On the international stage, governments have committed to mobilise $100 billion per year by 2020 to support the low-carbon transition in developing countries. Though some estimates set the true cost of moving on to a global low carbon pathway in the trillions. This is clearly a massive challenge.
The Government is doing its bit, currently providing £2.9 billion via our International Climate Fund (ICF) through to 2014/15. But we need the private sector to work with us if we are to mobilise finance at scale.
This is why I established the Capital Markets Climate Initiative in 2010, a forum where Government and the Investor Community come together to drive innovation and new ideas for action to mobilise private climate finance at the scale needed to tackle climate change.
CMCI has already helped develop a range of innovative and transformational projects, which we are taking forward using public finance from the UK’s International Climate Fund. These include:
• Get Fit Uganda: With £20m UK Contribution, Get Fit will support the development and completion of small-scale on-grid renewable energy projects in Uganda to both avoid an energy shortfall and promote private sector investment by topping up the existing Feed-in-Tariff for renewables and providing capacity building support to the Ugandan Energy Regulatory Authority.
• CP3: The UK has invested £130m as an anchor investor into 2 commercially run private equity funds in partnership with the IFC (part of the World Bank Group) and Asian Development Bank. Investments will be made in to renewable energy, energy efficiency and clean technology projects in developing countries across the world. We announced at Davos, that one of the funds – the IFC Catalyst Fund – has reached first close, with investment of over USD 280 million.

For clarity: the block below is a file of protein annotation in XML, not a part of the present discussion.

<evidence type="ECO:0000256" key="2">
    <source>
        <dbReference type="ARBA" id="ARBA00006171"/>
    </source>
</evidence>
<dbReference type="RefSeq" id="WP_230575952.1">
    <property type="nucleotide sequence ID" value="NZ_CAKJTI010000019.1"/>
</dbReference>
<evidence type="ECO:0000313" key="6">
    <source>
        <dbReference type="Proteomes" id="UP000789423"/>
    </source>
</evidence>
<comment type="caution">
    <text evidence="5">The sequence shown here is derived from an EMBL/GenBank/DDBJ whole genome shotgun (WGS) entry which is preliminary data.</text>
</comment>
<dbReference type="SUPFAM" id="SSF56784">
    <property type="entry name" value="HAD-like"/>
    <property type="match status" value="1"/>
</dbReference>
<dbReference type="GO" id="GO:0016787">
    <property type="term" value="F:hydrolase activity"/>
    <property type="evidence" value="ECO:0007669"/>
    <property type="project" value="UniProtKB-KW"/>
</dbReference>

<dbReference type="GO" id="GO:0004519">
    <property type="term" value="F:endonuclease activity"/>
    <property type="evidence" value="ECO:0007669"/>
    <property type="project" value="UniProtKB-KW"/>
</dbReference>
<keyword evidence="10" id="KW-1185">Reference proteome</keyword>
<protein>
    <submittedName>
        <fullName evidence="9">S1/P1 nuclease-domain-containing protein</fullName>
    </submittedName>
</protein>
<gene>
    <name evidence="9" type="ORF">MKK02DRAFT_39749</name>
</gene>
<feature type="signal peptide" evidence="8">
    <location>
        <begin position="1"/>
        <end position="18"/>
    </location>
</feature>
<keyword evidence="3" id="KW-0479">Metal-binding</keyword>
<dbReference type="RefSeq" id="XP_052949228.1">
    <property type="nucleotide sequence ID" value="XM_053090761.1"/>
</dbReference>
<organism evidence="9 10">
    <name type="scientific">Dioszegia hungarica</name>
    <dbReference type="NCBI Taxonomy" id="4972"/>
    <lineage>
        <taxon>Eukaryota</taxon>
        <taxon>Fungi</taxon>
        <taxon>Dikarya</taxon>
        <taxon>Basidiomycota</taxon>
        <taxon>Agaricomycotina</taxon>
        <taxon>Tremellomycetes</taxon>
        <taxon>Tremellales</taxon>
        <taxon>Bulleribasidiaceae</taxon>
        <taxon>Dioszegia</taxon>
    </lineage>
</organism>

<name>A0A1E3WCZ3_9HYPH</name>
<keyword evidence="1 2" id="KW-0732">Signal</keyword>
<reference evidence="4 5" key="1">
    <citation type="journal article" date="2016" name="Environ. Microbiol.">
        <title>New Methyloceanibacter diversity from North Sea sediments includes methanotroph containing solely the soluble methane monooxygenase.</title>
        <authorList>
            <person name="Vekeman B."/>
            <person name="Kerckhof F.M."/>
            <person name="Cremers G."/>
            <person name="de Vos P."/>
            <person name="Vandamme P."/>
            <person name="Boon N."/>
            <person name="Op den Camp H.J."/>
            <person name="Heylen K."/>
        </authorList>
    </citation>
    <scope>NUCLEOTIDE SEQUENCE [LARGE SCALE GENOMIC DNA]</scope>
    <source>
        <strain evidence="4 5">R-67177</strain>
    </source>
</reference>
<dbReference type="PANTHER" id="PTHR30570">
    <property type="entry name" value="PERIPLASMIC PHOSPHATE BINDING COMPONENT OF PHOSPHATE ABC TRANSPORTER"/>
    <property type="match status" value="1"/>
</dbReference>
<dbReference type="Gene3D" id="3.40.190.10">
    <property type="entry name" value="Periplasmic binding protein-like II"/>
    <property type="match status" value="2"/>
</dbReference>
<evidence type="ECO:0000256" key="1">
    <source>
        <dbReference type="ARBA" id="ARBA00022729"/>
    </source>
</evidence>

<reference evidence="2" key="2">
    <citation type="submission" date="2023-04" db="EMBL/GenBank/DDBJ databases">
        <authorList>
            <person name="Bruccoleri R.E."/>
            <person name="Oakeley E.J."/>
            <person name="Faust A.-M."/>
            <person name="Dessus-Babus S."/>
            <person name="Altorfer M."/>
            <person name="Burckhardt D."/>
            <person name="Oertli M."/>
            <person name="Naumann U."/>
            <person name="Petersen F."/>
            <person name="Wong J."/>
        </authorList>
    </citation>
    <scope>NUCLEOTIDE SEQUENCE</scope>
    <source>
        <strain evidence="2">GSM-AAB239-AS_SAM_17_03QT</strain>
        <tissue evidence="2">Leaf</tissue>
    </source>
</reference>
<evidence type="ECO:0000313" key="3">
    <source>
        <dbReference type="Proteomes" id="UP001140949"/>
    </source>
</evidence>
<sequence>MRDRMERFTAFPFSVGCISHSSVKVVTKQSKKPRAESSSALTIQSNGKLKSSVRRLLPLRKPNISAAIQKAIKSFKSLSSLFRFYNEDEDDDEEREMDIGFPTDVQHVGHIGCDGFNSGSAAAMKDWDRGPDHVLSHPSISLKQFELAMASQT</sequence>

• Green Africa Power: The UK will invest £98 m in GAP, to invest in renewable energy projects in Africa, by providing early stage capital and lines of credit to cover specific risks. It aims to demonstrate the long-term viability of renewable energy in Africa to attract private developers and investors and encourage future projects.
• India Solar: The UK will invest £50m to support solar energy projects in India by providing a REC market guarantee instrument. The instrument will provide certainty about the revenue stream that projects can expect to generate using RECs.
• We are also working to drive change in the deployment of climate finance through the Multi-lateral Development Banks, specifically encouraging greater use of instruments that enable private sector investment.
And just last month, I visited the UAE to speak at the World Future Energy Summit, where I extended the CMCI conversation to include global investors and sovereign wealth funds.
Together we identified concrete areas of opportunity for investment in developing economies and ideas on how to scale up finance for climate solutions with particular emphasis on advancing ideas on policy risk insurance as a means of tackling a major barrier to climate investment.
On top of this, I believe there is a real opportunity here for promoting British businesses as the commercial partner of choice. I was doing just that last Autumn when I led the largest ever Green Trade Mission to visit Africa, comprising 30 British businesses across the renewable energy supply chain, visiting Tanzania, Kenya and Ethiopia and opening the door to more trade and investment opportunities for the UK’s low carbon energy, goods and financial services industries.
It is this relationship between Government and the private sector that CMCI will continue to cultivate, to help both meet Government’s policy aims and increase business opportunities for private sector around the globe.
For more information please visit the International Climate Fund pages on the DECC website.